• In Western New York, auto insurance fraud costs drivers $51.9 million a year in inflated premiums to insure 865,000 cars;

Schumer said that the best way to deter criminals from defrauding New York drivers is to improve investigation and impose stiff penalties for auto insurance fraud. Schumer said he will introduce new legislation, the Cheaper Car Insurance Act of 2004, that would set up new federal penalties. Specifically the Cheaper Car Insurance Act would:

• Make the Criminals foot the bill: Schumer’s proposal would impose fines, decided by a judge, of up to $100,000. If the cost of the fraud exceeds $100,000, the fines can cover the fraud’s total cost.

• Lock up perpetrators forinsurance fraud rings: Schumer’s proposal would create a three tiered system of harsh penalties including jail time for the insurance fraud ring masterminds, organizers, and participants.

• Make it a separate crime to serve as a “runner,” “capper” or “steerer” – such as a person who gets paid to simply set up an auto accident by cutting off another driver, a person who directs the victim of an accident to a particular health clinic or doctor knowing that they are involved in the insurance fraud or a person who promises someone money in exchange for lying about the circumstances of a car accident or car theft in order to fraudulently obtain insurance money. These participants would face up to 5 years in jail for each offense.

• Make it a separate crime to employ or solicit a “runner,” “capper” or “steerer” to help set up fake auto accidents or make false auto insurance claims for the ringleader of an auto insurance scam. These fraud ring organizers would face up to10 years in jail for each offense.

• Make it a separate crime to conceive of and mastermind an auto insurance scam. Under Schumer’s proposal, the leader of an auto insurance scam would face up to 15 years in jail for each offense.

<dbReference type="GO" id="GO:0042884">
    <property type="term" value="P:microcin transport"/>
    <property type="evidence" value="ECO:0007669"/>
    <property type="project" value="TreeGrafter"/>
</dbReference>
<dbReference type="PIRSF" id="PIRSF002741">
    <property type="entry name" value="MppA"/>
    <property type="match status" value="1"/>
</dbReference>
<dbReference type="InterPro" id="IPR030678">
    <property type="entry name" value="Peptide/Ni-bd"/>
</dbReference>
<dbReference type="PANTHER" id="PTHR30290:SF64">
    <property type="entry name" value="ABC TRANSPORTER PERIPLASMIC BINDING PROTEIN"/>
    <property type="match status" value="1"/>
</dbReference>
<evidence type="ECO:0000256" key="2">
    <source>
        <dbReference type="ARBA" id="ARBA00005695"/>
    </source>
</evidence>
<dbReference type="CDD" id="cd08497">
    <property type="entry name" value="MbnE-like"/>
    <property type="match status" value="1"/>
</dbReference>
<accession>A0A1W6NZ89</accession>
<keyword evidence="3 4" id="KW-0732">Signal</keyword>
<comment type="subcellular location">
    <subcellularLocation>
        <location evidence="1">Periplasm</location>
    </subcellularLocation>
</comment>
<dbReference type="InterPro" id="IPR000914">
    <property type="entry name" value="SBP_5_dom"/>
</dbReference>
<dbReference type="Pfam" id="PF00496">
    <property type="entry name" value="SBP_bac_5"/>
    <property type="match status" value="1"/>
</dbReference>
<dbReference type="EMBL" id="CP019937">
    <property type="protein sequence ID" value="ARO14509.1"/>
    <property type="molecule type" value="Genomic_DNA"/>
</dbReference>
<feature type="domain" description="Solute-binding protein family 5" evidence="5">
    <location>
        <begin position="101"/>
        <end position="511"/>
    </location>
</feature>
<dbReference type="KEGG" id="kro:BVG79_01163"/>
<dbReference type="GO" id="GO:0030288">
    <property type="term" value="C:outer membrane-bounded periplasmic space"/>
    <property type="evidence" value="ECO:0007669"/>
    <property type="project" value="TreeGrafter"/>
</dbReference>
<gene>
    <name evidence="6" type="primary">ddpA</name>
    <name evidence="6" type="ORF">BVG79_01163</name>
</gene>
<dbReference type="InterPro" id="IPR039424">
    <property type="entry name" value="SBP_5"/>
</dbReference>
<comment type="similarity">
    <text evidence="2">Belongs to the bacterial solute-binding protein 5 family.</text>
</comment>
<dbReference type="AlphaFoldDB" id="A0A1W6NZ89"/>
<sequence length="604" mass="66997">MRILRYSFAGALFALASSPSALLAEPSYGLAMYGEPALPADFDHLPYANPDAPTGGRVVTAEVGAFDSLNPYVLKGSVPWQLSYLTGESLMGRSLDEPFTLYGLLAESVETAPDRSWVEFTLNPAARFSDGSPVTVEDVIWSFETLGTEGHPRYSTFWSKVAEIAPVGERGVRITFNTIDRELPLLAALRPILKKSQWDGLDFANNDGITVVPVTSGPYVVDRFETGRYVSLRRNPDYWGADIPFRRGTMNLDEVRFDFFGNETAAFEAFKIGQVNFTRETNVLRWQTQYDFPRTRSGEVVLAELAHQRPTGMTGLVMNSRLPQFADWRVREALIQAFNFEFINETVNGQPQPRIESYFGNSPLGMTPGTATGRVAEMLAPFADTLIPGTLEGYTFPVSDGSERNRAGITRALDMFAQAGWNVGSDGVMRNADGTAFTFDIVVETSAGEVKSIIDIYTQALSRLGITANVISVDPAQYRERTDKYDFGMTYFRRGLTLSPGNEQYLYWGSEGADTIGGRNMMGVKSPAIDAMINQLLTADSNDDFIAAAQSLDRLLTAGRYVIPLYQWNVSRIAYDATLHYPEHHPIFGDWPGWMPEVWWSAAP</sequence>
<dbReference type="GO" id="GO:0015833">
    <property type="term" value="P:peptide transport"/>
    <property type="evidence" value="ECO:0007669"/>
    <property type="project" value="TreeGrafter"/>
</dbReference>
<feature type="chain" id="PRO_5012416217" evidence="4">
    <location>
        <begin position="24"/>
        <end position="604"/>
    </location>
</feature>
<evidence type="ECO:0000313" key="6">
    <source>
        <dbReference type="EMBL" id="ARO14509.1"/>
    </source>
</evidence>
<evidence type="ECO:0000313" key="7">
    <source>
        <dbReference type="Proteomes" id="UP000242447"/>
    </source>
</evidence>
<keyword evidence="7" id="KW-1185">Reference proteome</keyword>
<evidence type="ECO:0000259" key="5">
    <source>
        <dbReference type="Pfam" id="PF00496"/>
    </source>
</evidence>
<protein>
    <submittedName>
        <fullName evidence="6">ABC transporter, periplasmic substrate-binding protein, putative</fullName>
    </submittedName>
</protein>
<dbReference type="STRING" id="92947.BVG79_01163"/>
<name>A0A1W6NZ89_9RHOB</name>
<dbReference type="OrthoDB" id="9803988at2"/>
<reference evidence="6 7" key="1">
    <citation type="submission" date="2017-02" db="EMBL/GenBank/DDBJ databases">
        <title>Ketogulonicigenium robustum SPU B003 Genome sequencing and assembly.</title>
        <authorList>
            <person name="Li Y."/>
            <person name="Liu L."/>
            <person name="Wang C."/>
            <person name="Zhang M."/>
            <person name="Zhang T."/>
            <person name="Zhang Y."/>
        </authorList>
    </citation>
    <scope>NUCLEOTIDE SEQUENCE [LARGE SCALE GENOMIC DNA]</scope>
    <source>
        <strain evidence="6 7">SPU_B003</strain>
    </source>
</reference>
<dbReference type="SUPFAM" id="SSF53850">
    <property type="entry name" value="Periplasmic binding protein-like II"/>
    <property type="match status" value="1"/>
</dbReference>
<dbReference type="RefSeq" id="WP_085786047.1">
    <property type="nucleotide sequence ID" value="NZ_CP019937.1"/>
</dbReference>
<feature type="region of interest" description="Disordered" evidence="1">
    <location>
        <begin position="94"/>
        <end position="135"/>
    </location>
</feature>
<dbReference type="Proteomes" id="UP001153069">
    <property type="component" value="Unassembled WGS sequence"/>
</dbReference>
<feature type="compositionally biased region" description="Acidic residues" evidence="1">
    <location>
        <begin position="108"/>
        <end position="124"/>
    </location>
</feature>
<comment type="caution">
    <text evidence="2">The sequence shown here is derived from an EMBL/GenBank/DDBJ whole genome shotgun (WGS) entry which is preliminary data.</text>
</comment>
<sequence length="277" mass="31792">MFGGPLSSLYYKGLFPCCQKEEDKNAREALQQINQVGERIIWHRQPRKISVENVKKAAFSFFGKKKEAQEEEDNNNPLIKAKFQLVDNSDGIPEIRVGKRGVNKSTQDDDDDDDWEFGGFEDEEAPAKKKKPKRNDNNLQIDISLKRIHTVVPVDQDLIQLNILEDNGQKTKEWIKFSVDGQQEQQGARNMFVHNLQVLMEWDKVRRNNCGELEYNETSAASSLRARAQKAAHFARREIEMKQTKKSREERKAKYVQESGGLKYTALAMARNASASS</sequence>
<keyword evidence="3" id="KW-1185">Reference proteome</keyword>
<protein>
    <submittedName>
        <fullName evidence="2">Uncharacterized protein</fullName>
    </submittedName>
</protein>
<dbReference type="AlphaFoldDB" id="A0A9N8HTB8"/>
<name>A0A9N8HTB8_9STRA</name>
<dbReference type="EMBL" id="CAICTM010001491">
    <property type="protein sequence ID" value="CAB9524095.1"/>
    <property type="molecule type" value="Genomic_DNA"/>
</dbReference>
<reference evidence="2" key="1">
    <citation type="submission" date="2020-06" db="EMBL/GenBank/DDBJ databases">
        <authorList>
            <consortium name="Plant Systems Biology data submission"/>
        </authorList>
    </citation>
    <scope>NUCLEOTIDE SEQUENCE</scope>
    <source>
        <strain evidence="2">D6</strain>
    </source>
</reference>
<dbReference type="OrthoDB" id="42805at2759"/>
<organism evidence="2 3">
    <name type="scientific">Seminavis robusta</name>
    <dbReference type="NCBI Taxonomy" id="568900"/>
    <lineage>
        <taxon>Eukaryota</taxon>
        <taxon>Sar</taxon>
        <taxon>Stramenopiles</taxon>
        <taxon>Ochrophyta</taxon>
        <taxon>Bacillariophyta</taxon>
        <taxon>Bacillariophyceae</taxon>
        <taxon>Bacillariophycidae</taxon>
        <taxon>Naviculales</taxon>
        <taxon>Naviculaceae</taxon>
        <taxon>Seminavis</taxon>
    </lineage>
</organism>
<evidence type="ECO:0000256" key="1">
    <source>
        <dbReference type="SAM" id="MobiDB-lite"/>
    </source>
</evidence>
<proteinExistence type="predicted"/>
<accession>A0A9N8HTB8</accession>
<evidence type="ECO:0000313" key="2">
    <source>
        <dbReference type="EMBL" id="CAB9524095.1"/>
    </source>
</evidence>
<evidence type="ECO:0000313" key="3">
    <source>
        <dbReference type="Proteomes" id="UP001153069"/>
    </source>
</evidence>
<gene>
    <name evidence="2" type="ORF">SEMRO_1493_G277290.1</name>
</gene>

• Prevent fraud by allowing the insurers to require inspections of certain cars before insuring them: Schumer’s proposal would allow auto insurance companies to require inspections for cars they suspect could be used for fraud before insuring them under certain circumstances to prevent insurance fraud by criminals who buy cars in bad condition and falsely claim that they were damaged in a car accident.

In addition, Schumer urged the Department of Justice to set up a Federal-State-Local Task Force to break up and prosecute auto insurance fraud rings, and investigate fraudulent chop shops and salvage yards and authorized $25 million for the Task Force in his bill. These units will be staffed by prosecutors who will do nothing but investigate, root out, and prosecute auto insurance fraud. Schumer said that the Department of Homeland Security should work with this task force to deport any illegal aliens who are committing these crimes. Schumer said that since so many auto insurance scams cross state lines, bringing in the resources of federal law enforcement may be the only way to effectively deal with the problem.

Schumer said that while insurance premiums have reportedly dropped by 2% for certain high risk drivers this month, auto insurance fraud remains a serious problem in New York. “Auto insurance fraud is serious business, and until we get serious with it, insurance rates won’t go down much,” Schumer said. “This bill sends a very simple, very strong and very clear message to anyone even thinking of committing auto insurance fraud: expect to be arrested, expected to be tried in federal court by federal prosecutors, and don’t make any plans for the next five to fifteen years.”

While Schumer was a member of the House of Representatives, he wrote one of the few federal laws on the books dealing with auto fraud. The law required every auto part to have a serial number, so police could help trace stolen cars and parts and bust rings of car thieves and chop shops.